Yoga is for everyone.
Liz Smith, owner of Serendipity Yoga Studio in Homewood, said she occasionally hears from people who protest that they can’t practice yoga because of one health condition or another, whether it’s lack of flexibility, excess weight or a chronic disease. She’s eager to help them see past those barriers.
Editor’s note: This article is the ninth in a series of stories that originally were published in the Chronicle’s March 1 health and wellness supplement sponsored by Franciscan Health.
Yoga is for everyone.
Liz Smith, owner of Serendipity Yoga Studio in Homewood, said she occasionally hears from people who protest that they can’t practice yoga because of one health condition or another, whether it’s lack of flexibility, excess weight or a chronic disease.
Smith is known locally for her work with children. She regularly hosts yoga-for-kids sessions at local festivals and at the Homewood Farmers Market. She also has students who are older and some who have mobility challenges.
There are approaches to yoga for just about every situation, she said, from vigorous workouts to finding peace and serenity. Her approach is to meet every student where they are and help them progress toward their personal goals. Being nimble and shapely are not prerequisites.
“You wouldn’t not go to piano lessons because you can’t play the piano,” she said.
Plus, even people dealing with health difficulties often find their bodies are more capable of movement than they might think, she said. Physical limitations often are real, though, so Smith adapts yoga to their needs.
Smith said the community has a wealth of yoga opportunities. As examples, she lauded programs offered by Shir Tikvah Temple in Homewood and the Cancer Support Center to meet various needs.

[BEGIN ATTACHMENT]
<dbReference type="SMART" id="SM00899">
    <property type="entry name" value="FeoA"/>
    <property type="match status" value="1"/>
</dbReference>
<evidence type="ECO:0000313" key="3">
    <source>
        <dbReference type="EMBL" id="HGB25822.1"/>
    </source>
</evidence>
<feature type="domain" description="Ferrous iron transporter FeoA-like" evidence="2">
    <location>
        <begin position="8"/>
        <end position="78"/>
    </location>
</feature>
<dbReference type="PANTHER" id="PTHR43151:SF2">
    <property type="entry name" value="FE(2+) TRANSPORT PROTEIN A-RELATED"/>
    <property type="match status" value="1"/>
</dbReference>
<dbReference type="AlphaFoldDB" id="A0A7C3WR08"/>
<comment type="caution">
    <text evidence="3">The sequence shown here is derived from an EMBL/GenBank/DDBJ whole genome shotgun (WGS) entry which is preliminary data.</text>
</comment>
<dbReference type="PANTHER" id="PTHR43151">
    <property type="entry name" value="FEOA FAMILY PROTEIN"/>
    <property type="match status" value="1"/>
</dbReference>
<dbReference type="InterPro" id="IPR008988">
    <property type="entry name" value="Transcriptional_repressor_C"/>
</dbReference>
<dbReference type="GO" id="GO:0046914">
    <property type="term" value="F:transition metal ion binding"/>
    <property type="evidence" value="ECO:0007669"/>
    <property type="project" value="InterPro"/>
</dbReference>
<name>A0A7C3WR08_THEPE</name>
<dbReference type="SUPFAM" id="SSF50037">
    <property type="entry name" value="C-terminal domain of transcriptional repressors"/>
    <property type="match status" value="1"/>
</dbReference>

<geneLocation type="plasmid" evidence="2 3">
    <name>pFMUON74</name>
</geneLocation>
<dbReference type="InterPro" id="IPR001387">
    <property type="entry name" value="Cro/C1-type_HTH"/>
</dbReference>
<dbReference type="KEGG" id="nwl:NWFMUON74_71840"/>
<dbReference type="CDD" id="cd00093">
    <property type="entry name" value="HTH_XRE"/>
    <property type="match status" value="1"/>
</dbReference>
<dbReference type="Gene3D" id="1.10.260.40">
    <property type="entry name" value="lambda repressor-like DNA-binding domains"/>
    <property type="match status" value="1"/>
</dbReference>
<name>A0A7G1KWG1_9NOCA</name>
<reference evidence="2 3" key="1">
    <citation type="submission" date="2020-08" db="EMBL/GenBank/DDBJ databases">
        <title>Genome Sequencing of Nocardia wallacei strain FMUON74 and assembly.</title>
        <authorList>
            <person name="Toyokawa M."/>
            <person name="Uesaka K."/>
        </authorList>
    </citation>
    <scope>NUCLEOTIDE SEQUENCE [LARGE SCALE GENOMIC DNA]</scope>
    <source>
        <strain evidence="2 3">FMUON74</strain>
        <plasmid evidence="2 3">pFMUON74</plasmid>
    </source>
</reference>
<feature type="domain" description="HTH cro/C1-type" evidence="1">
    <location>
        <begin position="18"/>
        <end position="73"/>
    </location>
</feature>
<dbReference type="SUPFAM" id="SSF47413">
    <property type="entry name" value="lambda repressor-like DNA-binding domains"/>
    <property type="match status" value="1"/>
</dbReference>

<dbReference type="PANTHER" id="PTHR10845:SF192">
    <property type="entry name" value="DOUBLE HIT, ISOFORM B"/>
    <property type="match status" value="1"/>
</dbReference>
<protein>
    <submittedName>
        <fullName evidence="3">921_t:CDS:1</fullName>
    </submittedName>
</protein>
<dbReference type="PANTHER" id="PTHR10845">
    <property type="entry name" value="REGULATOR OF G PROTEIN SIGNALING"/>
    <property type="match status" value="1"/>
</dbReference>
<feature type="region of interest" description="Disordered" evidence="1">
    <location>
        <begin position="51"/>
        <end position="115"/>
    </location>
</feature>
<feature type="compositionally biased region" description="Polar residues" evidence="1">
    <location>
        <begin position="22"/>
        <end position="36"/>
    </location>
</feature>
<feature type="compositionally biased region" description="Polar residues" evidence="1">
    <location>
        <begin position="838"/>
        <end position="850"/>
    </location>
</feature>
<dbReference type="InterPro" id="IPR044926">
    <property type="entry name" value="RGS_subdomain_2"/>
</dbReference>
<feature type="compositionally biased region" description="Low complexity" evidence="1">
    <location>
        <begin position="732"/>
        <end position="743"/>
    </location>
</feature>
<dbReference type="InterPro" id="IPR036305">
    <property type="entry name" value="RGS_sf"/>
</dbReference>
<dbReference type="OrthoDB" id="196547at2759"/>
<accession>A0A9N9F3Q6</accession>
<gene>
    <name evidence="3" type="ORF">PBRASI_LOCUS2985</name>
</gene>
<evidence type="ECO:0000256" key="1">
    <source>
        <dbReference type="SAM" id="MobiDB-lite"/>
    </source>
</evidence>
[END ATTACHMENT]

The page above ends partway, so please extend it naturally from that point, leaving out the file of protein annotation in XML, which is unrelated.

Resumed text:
“You don’t even have to get on the floor,” she said, noting the popularity of chair yoga for people with mobility issues. “Yoga is amazing for healthy aging.”
It was the science of yoga that really drew Smith into the practice. Although the science is still relatively new, she points to a growing body of evidence for the efficacy of yoga for a myriad of conditions and ailments, as well as general health and wellness.
For example, a key finding links yoga to managing stress, she said. Typically, stress is a normal physiological reaction to specific situations — the body’s way of responding to danger. Stress is designed to provide the body with a necessary response to immediate threats, like encountering a predator in the wild.
Modern life, however, tends to induce various levels of stress almost continuously, Smith said, and humans aren’t designed to be in that state for extended periods.
Yoga doesn’t make stress or anxiety go away, but Smith believes yoga does give people tools for managing the stress reactions and keeping stress from ruling and ruining lives.
“People don’t come back for the exercise,” she said. “They come back because of how they felt when they were done, whether it was peaceful or energized.”
Be Well 2020:
- Prairie State College is committed to healthcare programming (March 18, 2020)
- Sandy, a doggone good de-stressor at GSU (March 17, 2020)
- Nurse helped organize CSC to meet cancer patient needs (March 15, 2020)
- The right moves make all the difference (March 14, 2020)
- Bariatric surgery can reduce dieting struggles and obesity (March 13, 2020)
- Joint replacement eases pain (March 12, 2020)
- Heart scan can help detect early coronary risk programming (March 11, 2020)
- 5 benefits of having a primary care doctor (March 10, 2020)